Judge orders Utahn who sold fentanyl-laced pills on darknet to spend life behind bars

Two men in protective suits exit a residence as local and federal law enforcement agencies respond to a drug bust in Cottonwood Heights on Tuesday, Nov. 22, 2016. Drug Enforcement Administration agents discovered at least several hundred thousand illicit fentanyl pills at a home in what they called an “absolutely catastrophic” undercover drug dealing operation.

Two men in protective suits exit a residence as local and federal law enforcement agencies respond to a drug bust in Cottonwood Heights on Tuesday, Nov. 22, 2016. Drug Enforcement Administration agents discovered at least several hundred thousand illicit fentanyl pills at a home in what they called an “absolutely catastrophic” undercover drug dealing operation. | Scott G Winterton, Deseret News

SALT LAKE CITY — A Utah man who raked in millions of dollars making fentanyl-laced painkillers in his basement and selling the pills on the darknet, including some that prosecutors say caused overdose deaths, will spend the rest of his life behind bars.

U.S. District Judge Dale Kimball imposed the life sentence on Aaron Shamo, 30, after a hearing Thursday in federal court.

Kimball said he received letters calling for Shamo to receive the death penalty.

“That was never on the table,” he said.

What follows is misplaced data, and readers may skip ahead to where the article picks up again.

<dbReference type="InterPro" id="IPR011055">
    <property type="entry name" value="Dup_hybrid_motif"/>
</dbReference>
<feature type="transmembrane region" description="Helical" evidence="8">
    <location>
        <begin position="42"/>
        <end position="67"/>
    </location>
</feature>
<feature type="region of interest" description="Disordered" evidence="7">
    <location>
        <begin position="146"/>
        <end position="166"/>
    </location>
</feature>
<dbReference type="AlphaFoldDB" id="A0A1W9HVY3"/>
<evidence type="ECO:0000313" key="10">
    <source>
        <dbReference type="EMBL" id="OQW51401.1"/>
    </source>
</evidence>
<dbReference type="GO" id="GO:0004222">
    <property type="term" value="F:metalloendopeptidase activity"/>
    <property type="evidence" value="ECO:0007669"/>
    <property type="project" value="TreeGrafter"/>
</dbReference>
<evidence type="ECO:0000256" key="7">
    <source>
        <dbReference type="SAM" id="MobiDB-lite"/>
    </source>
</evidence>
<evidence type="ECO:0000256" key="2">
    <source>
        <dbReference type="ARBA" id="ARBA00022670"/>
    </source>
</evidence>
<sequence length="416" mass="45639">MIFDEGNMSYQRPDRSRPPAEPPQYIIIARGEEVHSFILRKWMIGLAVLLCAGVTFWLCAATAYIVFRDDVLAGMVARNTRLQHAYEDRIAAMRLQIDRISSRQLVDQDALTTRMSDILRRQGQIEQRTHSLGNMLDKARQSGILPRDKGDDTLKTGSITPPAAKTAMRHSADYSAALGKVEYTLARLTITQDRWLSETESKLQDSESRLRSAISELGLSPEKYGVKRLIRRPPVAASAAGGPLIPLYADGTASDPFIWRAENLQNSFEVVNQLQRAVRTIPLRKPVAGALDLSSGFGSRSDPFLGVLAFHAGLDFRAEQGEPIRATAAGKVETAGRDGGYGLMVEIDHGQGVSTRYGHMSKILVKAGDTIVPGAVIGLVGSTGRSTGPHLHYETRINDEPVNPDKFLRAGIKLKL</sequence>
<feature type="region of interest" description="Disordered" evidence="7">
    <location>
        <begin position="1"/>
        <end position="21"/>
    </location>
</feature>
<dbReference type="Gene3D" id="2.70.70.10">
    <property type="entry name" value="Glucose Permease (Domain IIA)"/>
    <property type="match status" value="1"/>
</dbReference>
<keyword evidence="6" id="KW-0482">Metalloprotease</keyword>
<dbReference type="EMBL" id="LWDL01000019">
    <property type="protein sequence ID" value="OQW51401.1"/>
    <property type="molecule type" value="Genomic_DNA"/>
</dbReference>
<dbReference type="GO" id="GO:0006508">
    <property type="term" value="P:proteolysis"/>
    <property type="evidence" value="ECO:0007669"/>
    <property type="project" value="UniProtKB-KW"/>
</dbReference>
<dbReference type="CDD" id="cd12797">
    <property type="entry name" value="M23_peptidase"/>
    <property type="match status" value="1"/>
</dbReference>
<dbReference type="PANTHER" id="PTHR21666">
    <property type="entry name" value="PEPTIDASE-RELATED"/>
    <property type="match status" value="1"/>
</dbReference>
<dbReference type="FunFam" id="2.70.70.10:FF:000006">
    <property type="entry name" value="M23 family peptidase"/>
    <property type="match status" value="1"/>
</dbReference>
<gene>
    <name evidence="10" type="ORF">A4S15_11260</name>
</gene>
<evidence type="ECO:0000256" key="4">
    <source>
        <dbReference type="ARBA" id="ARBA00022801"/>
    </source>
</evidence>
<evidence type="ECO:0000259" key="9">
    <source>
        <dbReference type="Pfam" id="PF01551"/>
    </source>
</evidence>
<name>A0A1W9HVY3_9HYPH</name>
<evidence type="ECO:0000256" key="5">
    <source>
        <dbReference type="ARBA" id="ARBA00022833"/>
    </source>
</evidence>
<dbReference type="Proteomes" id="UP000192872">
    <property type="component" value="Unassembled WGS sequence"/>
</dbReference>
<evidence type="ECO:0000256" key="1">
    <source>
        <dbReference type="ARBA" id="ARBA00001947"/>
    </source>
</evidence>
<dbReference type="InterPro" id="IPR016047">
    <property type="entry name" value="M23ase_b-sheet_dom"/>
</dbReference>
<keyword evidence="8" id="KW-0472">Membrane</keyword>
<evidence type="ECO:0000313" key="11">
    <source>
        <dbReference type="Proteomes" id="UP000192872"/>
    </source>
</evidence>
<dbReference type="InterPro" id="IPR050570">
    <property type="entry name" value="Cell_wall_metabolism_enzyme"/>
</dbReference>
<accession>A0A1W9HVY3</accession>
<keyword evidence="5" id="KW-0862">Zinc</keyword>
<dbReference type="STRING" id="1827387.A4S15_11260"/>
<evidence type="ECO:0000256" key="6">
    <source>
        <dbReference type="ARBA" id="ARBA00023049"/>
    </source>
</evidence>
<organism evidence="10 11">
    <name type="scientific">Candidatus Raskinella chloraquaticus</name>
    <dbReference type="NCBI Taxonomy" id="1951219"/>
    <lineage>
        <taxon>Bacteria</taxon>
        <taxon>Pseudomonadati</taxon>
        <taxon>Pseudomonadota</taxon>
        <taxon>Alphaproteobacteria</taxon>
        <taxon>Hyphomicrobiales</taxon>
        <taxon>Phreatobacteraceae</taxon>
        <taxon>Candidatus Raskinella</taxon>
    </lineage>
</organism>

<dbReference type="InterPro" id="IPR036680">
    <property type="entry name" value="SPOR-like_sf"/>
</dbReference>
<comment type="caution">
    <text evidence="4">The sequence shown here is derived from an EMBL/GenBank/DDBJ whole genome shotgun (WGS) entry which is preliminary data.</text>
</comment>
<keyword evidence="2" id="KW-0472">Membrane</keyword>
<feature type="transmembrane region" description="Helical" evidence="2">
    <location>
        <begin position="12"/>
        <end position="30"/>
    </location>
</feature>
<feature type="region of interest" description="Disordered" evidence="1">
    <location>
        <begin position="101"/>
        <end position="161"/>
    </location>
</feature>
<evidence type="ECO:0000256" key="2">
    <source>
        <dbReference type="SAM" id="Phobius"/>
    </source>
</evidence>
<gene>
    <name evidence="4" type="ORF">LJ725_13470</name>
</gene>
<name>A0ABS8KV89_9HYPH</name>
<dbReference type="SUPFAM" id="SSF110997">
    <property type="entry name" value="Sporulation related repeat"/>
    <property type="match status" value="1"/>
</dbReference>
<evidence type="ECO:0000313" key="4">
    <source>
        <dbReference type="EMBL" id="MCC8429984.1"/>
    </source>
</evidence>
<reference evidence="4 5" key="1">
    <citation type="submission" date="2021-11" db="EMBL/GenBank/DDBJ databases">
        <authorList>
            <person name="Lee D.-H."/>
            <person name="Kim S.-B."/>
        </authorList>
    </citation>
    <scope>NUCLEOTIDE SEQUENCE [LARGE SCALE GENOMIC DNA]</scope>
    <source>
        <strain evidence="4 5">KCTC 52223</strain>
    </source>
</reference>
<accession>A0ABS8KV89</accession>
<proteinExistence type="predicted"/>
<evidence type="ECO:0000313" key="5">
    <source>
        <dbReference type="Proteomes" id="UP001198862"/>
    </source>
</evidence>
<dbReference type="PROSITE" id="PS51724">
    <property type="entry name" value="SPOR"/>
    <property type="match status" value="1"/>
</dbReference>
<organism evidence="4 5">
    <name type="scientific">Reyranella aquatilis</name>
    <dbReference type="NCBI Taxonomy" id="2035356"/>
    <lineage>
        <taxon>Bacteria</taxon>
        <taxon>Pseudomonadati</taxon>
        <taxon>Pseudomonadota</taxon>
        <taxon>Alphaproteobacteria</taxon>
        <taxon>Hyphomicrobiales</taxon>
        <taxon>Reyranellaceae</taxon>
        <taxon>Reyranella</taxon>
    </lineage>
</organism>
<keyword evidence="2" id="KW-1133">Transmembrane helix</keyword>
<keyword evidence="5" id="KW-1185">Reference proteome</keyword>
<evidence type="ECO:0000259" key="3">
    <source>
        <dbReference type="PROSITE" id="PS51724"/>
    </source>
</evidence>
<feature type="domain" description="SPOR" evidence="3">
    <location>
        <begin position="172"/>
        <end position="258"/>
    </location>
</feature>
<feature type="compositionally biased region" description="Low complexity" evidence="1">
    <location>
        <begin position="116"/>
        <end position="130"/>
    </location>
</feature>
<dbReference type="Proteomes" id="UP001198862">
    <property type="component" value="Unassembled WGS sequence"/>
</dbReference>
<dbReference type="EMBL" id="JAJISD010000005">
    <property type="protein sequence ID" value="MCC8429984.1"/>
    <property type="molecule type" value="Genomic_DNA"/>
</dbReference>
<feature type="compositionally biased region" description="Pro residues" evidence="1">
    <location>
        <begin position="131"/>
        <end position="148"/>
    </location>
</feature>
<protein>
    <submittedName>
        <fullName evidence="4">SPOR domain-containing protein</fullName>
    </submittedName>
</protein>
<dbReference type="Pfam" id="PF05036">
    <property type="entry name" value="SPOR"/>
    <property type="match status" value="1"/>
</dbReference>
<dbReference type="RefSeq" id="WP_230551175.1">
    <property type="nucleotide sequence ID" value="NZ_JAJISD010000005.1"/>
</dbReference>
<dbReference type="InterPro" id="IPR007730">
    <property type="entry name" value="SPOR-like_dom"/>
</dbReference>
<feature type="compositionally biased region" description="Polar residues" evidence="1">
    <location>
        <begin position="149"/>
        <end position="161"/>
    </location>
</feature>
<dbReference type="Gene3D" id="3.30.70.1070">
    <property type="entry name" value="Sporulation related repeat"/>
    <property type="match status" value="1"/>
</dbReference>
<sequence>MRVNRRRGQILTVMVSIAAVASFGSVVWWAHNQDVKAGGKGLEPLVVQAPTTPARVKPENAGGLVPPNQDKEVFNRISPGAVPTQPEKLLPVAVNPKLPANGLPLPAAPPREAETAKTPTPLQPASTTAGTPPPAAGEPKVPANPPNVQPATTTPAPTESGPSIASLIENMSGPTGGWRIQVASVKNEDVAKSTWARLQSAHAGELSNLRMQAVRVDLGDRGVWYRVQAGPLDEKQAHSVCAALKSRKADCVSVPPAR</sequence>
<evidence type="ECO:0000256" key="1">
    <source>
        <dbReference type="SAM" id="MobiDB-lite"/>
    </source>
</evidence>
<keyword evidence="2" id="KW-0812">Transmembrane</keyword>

A 12-person jury found Shamo guilty last year of 12 of 13 charges, including continuing a criminal enterprise, which carries a mandatory-minimum life sentence. Kimball said he has no discretion to alter the sentence,

Jurors didn’t make a decision on whether Shamo sold drugs that resulted in the death of a 21-year-old California man.

But government prosecutors listed at least 90 people who they say died after buying drugs from his “Pharma-Master” website. Prosecutors say they agreed not to present evidence about those deaths at Shamo’s trial due to the risk of unfair prejudice.

“While it is true in many instances that the defendant’s pills did not directly cause his customers’ deaths, in those instances the defendant’s pills fed his customers’ addictions until death ultimately took them,” prosecutors wrote in court documents.

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Family photo
Aaron Shamo

Defense attorney Greg Skordas called the sentence “unjust.”

In addition to continuing a criminal enterprise, the jury found Shamo guilty of three counts of importation of a controlled substance; possession of a controlled substance with intent to distribute; manufacture of a controlled substance; adulteration of drugs while held for sale; use of the U.S. mail in furtherance of drug trafficking offense; money laundering; money laundering promotion and concealment; and engaging in monetary transactions in property derived from unlawful activity.

Six other defendants in the case, some of whom testified against Shamo, will be sentenced after his case is finished as part of plea deal with prosecutors.

Shamo was the mastermind of a drug operation that employed as many as 20 people making powerful painkillers and shipping them to customers online around the country. He did extensive research on fentanyl, pill presses, punches and dyes, ingredients, selling on the darknet, how to make and ship drugs, and money laundering.

In November 2016, after conducting surveillance on Shamo for weeks, the federal Drug Enforcement Administration and local police raided his Cottonwood Heights home where they seized $1.2 million in cash from a sock drawer. He had another $429,000 stashed at his parents’ house. Shamo was pressing Xanax pills in his basement at the time of his arrest.

Agents also later seized 513 bitcoins from …read more

Source:: Deseret News – Utah News

      

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